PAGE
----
Tongue sucking is a common oral habit in children that can persist into adulthood. While the behaviour is typically harmless, it can lead to dental problems if it continues for a long period. It can make a person self-conscious and awkward. If you or your loved one are facing this problem, follow this article until the end to find the solution. 

Tongue Sucking

What Is Tongue Sucking?

 Tongue-sucking involves pressing your tongue against the roof of your mouth, sucking on it, and releasing it. Tongue sucking seems like you are sucking on hard candy. This habit might seem harmless, but it has a science behind it.

Origin of Tongue Sucking

Tongue-sucking has been around for centuries, but it is only recently that science has started to explore the potential benefits of tongue-sucking as a therapeutic tool. As our understanding of the human body grows, more and more research shows that tongue-sucking can be used to treat various ailments, such as stress and tension headaches. 

Cognitive Benefits Of Tongue Sucking

 This technique can be used for releasing various tensions, such as those caused by stress and headaches. When you suck on your tongue, your body releases endorphins, which can act as natural painkillers, making the headache disappear. 

Tongue sucking can also help relieve tension in the jaw and neck, resulting in improved physical and mental well-being. 

The benefits of tongue-sucking do not just stop there – it can be used to 

  • boost energy levels
  •  improve sleep quality 
  •  improve mood.

In addition, some studies have shown that tongue-sucking can reduce anxiety, leading to reduced stress and increased creativity. 

Causes Of Tongue Sucking In Children

Children, from an early age, are used to sucking. This may be of two types 

  • Nutritive sucking: for nutrition, like sucking from the nipples of the mother or feeder
  • Non-nutritive sucking: For means of comfort like sucking a finger or toy

research review mentions that children like tongue-sucking or finger-sucking as a means of comfort before taking a nap. The non-nutritive sucking goes parallel with other comforting habits, such as holding the blanket of a stuffed toy.

Children normally grow up and leave the habit of young sucking with time. But sometimes, children may not leave this habit with the post and continue it for anxiety relief. 

In some cases, tongue sucking may be associated with other conditions like tongue thirst, in which a person’s tongue rests against the upper or lower teeth instead of behind them.

Causes Of Tongue Sucking In Adult

Tongue thrust in adults

The three potential causes of tongue-sucking in includes include

  • Adapting it as a habit for coping with anxiety
  • Due to the side effects of some medications. For example, neuroleptic medications can produce such side effects
  • Due to some medical conditions like tardive dyskinesia 

Is Tongue Sucking Normal?

Tongue-sucking can be found in both children and adults. Let’s break this question into two parts.

In Children

It is common for parents to experience tongue-sucking in their infants as it is a non-nutritive habit that resolves itself after three years. It becomes a noticeable concern if it remains in the children till the age of 8 years.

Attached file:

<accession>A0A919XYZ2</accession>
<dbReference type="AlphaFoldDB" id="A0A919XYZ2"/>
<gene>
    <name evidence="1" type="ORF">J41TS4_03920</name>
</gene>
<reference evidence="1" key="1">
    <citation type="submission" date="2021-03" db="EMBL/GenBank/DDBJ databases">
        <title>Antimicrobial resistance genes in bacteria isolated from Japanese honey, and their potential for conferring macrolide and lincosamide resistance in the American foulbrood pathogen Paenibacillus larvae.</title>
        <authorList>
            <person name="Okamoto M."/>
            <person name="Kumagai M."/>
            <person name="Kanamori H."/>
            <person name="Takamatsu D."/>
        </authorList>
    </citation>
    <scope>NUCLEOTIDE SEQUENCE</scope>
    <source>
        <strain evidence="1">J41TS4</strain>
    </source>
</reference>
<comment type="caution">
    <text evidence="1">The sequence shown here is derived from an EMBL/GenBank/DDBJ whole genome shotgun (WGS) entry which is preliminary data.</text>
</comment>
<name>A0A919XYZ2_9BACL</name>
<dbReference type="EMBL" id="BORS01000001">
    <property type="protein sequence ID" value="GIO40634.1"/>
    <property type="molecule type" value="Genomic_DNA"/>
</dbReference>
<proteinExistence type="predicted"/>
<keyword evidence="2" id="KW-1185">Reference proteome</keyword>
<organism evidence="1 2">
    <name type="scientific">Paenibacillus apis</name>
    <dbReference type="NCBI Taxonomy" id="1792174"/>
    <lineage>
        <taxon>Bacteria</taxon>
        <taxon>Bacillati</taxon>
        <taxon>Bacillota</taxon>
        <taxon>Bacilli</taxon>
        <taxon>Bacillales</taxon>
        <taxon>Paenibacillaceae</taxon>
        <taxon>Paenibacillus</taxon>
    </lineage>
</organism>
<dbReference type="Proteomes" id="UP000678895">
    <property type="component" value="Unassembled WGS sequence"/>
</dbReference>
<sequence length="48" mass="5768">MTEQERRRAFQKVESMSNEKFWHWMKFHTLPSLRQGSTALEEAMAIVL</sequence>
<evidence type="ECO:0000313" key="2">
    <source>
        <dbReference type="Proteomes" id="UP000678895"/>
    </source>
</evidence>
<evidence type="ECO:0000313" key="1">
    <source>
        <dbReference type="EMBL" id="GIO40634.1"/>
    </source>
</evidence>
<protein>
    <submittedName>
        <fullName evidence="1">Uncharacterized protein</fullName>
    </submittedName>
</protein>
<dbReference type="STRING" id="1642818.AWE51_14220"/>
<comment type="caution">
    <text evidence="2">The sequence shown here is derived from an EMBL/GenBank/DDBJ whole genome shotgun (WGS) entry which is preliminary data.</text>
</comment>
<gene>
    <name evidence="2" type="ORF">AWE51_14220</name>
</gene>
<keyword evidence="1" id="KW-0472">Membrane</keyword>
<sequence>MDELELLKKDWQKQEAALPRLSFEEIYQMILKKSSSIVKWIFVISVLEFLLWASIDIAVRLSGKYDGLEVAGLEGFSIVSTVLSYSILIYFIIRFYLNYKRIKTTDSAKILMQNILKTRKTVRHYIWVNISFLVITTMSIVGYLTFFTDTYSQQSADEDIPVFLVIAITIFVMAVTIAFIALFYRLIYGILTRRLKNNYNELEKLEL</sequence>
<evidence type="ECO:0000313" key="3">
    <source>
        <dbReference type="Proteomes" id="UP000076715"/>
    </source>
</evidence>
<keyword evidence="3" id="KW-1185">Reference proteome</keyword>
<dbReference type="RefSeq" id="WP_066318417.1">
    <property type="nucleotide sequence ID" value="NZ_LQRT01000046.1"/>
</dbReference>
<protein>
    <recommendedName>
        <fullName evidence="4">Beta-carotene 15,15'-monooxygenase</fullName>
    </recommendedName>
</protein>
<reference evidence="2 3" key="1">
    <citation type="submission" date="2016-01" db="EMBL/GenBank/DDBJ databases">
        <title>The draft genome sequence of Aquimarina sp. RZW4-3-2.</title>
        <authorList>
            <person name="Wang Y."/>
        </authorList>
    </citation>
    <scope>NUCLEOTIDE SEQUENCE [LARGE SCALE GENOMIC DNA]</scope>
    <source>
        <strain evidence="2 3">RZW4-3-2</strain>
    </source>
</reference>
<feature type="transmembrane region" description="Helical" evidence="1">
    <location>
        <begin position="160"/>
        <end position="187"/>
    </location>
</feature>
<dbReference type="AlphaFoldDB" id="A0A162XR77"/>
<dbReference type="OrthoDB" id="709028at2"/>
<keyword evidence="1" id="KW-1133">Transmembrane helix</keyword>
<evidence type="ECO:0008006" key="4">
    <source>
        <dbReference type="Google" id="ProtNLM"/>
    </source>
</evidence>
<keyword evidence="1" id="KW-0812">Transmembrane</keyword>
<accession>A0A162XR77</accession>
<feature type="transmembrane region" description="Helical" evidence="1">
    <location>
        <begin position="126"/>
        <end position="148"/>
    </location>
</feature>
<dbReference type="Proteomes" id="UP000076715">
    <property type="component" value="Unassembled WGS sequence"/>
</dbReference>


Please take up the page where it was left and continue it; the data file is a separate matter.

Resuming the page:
In Adults

The untreated, not nutritive sucking of childhood is an uncommon habit in adults. It makes a person self-conscious and may also lead to a few medical conditions. 

Why is It Important To Stop Tongue Sucking?

Before discussing breaking this habit, it is important to know its downsides. Tongue sucking has several side effects that affect your overall personality and oral health. It would help if you stopped tongue-sucking because

  • It may cause pain due to excessive and prolonged sucking
  • It can affect your bite and cause crossbite or an open bite
  • It may cause lesions on your tongue.
  • It can cause the improper position of your teeth. This condition is called malocclusion
  • Receding lower jaws
  • Narrowing of the upper jaw
  • Altered speech
  • High Palate

How To Break the Habit Of Tongue Sucking

Breaking the habit of tongue-sucking can be challenging, but it is possible with patience and perseverance.

 The first step is to identify what triggers your tongue-sucking behaviour, which will help you create strategies to break the cycle. Common triggers include

  1.  Stress
  2. Boredom
  3. Hunger

 Once you have established the triggers, you can start to develop strategies to avoid or manage them. 

The next step is to find an alternative coping mechanism for when you feel the urge to tongue-suck. This might involve taking deep breaths, drinking a cup of tea, or going for a walk By replacing your tongue-sucking behaviour with a harmless alternative like chewing gum

Seek Help From health professionals

If you were unable to stop tongue-sucking by yourself while using the above-mentioned tip, then it’s time to visit a doctor.

mental health professional or therapist helps you to identify the root cause of tongue sucking. You may experience stress or anxiety and use tongue-sucking for relief. 

If your speech and eating habits are affected due to tongue sucking, then a speech-language pathologist may be helpful. He can suggest some exercises to get rid of this habit over time.

Wrapping Text

In conclusion, tongue-sucking is a behaviour that can be learned and unlearned. In children, it is common, and they use it as non-nutritive sucking s.In adults, Tongue-sucking in adults can be caused by a variety of factors, including anxiety, stress, and boredom. There are a number of ways to stop tongue-sucking, including behavioural therapy, positive reinforcement, and other alternatives. You can also seek the Help of a healthcare professional to get rid of this habit and lead a confident life ahead.